My apologies for the confusion...

I guess I'm asking when a sequential space fails to be an Fréchet-Urysohn space.

  • $\begingroup$ Arturo: I don't see how that follows logically. " If sequential closure implies closure, then the sequential closure will at least contain the closure". Is there a proof for this? $\endgroup$ – hello Apr 16 '12 at 3:19
  • $\begingroup$ Arturo: But I'm not sure why seqcl(A) should be closed or even sequentially closed... $\endgroup$ – hello Apr 16 '12 at 3:37
  • $\begingroup$ I'm not assuming that the seq closure is closed, only that if a set is sequentially closed then it's closed , how do I know that seqcl(A) is sequentially closed? $\endgroup$ – hello Apr 16 '12 at 3:41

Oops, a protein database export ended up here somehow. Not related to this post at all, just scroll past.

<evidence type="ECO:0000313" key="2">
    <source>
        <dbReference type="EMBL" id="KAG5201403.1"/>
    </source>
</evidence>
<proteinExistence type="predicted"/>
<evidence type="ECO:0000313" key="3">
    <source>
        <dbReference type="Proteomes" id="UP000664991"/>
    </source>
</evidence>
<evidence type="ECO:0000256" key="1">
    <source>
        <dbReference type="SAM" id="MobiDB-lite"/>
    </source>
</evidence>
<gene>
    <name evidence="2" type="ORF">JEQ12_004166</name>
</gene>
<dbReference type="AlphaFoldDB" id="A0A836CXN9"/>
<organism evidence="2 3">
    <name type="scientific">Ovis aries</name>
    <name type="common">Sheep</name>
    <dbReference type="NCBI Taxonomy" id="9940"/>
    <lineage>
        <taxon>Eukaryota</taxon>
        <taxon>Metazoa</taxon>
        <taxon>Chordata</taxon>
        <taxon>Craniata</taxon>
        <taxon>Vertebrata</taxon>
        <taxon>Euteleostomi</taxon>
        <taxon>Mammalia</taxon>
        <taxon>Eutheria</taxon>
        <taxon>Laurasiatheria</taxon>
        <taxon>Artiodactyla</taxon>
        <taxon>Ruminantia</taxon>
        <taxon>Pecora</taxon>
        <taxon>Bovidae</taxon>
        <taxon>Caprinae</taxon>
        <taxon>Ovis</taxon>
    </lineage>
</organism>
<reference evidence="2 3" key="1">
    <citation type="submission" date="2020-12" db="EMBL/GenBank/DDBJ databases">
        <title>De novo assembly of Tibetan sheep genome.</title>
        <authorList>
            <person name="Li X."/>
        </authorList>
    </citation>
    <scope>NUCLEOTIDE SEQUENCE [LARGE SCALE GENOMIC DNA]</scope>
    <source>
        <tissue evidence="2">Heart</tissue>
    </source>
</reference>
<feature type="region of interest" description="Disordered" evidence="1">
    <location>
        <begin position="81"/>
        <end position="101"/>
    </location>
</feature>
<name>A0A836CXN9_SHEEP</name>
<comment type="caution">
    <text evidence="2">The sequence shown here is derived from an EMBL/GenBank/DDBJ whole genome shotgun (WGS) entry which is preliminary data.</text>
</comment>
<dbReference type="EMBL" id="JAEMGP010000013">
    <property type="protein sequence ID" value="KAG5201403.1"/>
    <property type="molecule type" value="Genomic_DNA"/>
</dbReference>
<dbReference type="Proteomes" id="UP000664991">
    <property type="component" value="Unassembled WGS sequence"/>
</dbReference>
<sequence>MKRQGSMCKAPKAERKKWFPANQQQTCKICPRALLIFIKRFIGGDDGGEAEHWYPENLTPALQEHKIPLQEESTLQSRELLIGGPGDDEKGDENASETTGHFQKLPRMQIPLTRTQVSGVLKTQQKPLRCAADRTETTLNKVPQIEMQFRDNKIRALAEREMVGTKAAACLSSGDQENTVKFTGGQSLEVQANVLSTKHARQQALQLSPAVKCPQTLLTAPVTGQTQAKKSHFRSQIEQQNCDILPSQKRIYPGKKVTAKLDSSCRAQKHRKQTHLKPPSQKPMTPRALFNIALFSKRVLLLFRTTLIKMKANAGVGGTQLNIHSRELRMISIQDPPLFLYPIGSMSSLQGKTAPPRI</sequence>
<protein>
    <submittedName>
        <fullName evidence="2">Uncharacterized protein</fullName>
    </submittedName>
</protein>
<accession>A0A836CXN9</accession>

• 2
    $\begingroup$ Then don't use "sequential closure" in your statement, use "sequentially closed". In general, the sequential closure need not be sequentially closed, but I took your statement the way it was written, not the way you now say you meant it. $\endgroup$ – Arturo Magidin Apr 16 '12 at 3:42
  • $\begingroup$ I've fixed the wording to accurately reflect what you wrote in comment, and deleted my comments as no longer applicable. $\endgroup$ – Arturo Magidin Apr 16 '12 at 3:53

A sequential space is Fréchet if and only if it does not contain a copy of the Arens space. This theorem is proved, and the Arens space is defined, in Dan Ma’s Topology Blog. (Note the links at the end of the article to previous posts on sequential spaces that may also be of interest.) Note that the Arens space is not the Arens-Fort space described in Wikipedia; the latter is a non-sequential subspace of the former.


The standard example for a sequential space that is not Frechet is Arens space. The space is described in a general topology book or in wikipedia.


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